A 2-category with contravariance is a 2-category-like structure that contains a basic notion of contravariant morphism. There are multiple ways to make this precise, depending on what sort of natural transformations we include.
The simplest case is when we include only natural transformations between functors of the same variance. In this case, for any two objects $x$ and $y$ we will have two disjoint hom-categories $hom^+(x,y)$ and $hom^-(x,y)$ whose objects are called “covariant” and “contravariant” respectively, and composition functors
Note that the variances behave like a $\mathbb{Z}/2$-grading?, with covariant functors considered “even” and contravariant functors “odd”. Moreover, postcomposing with a contravariant functor is a contravariant operation.
This sort of 2-category with contravariance can be described more abstractly in two ways:
It is a generalized multicategory relative to the 2-monad on 2-Cat defined by $ob(T A) = ob(A)$ and $T A(x,y) = A(x,y) + A(x,y)^{op}$.
It is an enriched category over the category $V = Cat \times Cat$ with the non-standard (and non-symmetric) monoidal structure
The operation “$op$” can then be characterized by a universal property, using the representability property of a generalized multicategory or the notion of copowers in an enriched category. See Shulman 2016 for more details.
Of course, Cat with its usual notion of contravariant functor.
If $V$ is any symmetric monoidal category, then $V$-categories have opposites and so we can define contravariant $V$-functors in the usual way.
2-categories of indexed categories and fibrations have “fiberwise” opposites and hence fiberwise contravariant morphisms.
More generally, any 2-category with a duality involution has an underlying 2-category with contravariance, and conversely a 2-category with contravariance that has all “opposites” (characterized by a universal property as above) has a duality involution.
For instance, if $B$ is a compact closed bicategory, then its sub-bicategory of “maps” (left adjoint morphisms) has a duality involution given by the duals in $B$, and hence is a “bicategory with contravariance”.
It is also possible to define natural transformations from a covariant functor to a contravariant functor or vice versa, as a special case of dinatural transformations; thus we might ask for a sort of 2-category with contravariance that includes these as well. (This will include many of the examples above, but not $V$-enriched categories unless $V$ is cartesian monoidal, and thus also not the bicategory of maps in $B$ unless $B$ is not just compact closed but a cartesian bicategory.)
Now our hom-objects will not decompose into two disjoint categories $hom^+$ and $hom^-$. Instead we have only one hom-category, but with gradings of “even” (covariant) or “odd” (contravariant) assigned to its objects (the morphisms of our 2-category-like structure). In the example of Cat, the objects of these hom-categories will be all functors, covariant and contravariant alike, with covariant ones considered even and contravariant ones odd.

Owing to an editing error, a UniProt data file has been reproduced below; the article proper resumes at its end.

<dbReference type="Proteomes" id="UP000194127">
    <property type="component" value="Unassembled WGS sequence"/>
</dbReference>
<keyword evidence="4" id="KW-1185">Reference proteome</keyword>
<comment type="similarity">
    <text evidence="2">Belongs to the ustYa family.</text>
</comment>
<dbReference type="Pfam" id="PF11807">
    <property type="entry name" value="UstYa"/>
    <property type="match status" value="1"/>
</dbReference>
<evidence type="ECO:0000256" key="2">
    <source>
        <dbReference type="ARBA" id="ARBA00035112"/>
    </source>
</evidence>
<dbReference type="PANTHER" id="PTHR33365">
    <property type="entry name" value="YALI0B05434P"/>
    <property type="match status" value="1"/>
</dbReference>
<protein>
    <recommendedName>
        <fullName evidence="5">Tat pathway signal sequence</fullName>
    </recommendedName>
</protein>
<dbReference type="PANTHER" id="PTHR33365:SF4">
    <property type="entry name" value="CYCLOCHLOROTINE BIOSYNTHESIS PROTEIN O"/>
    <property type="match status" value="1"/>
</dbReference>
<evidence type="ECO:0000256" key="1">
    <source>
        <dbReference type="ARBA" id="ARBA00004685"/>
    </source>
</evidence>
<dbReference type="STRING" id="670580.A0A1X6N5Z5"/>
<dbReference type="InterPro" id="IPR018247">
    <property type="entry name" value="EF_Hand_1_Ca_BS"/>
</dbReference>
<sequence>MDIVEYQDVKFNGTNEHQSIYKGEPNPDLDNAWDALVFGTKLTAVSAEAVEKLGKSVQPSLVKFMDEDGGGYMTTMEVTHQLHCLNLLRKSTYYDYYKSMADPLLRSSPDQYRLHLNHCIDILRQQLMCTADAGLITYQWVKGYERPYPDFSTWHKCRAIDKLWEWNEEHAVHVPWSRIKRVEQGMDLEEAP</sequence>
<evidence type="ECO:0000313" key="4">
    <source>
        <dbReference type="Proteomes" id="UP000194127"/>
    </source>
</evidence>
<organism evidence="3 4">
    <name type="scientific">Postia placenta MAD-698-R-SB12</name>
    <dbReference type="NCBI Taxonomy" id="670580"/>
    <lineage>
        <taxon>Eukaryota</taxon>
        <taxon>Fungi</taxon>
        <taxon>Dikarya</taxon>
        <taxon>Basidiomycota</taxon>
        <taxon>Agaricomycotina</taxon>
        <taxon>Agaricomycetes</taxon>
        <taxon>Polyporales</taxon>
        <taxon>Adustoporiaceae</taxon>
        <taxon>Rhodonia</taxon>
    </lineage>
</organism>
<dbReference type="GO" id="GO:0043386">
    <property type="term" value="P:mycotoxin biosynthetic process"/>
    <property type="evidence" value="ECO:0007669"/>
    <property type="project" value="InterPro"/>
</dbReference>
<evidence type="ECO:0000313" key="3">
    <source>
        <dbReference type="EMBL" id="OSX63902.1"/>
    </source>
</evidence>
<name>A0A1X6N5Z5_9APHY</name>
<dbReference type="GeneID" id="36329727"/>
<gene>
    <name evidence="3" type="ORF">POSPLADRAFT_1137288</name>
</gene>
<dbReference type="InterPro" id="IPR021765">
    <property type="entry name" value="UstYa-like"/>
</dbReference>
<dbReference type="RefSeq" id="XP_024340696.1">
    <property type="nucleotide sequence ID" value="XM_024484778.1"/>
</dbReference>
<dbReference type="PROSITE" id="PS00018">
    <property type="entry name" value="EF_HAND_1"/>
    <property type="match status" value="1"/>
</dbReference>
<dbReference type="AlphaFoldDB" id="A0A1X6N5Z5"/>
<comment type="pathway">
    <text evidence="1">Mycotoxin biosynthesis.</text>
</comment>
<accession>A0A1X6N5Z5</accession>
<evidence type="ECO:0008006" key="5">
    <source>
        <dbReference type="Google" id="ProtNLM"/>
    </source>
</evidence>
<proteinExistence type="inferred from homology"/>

The $2$-morphisms $F\stackrel{\alpha}{\Rightarrow}G\colon C\to D$ in $Cat$ are as usual $\ob(C)$-indexed families of morphisms $FX\stackrel{\alpha_X}{\to} GX$, but the commutative diagram they will have to satisfy for each $X\stackrel{f}{\to} Y$ in $C$ depends on the combination of variances of $F$ and $G$:
Note that these are the special cases of dinatural transformations between functors $C^{op}\times C\to D$ when both functors depend only on one of $C$ or $C^{op}$. It is clear that “vertical” composition of $2$-morphisms makes sense, so we do have hom-categories whose objects are functors of both variances. Note that if we consider transformations between functors of different variance to be graded odd and natural transformation between functors of the same variance to be graded even, then vertical composition is appropriately additive on the grading (the composition of two even morphisms, or two odd ones, is even; while the composition of an even and an odd morphism is odd).
Horizontal composition is trickier to describe. Of course, we can compose functors of both sorts, and this is also additive on the grading. Moreover, we can whisker a transformation of any sort by a functor of either sort on either side, and postwhiskering by an odd functor reverses the direction of a transformation. There is an appropriate interchange law (it is just the “naturality square” for the second transformation involved), so we have something that looks sort of like a 2-category.
Conjecture: Let $W$ be the category whose objects are categories with $\mathbb{Z}/2$-gradings assigned to their objects, and whose morphisms are functors preserving grading. Then there is a biclosed (non-symmetric) monoidal structure on $W$ (or at least a closed category or multicategory structure) such that the above structure on categories, functors of both variances, and transformations assembles into a $W$-enriched category.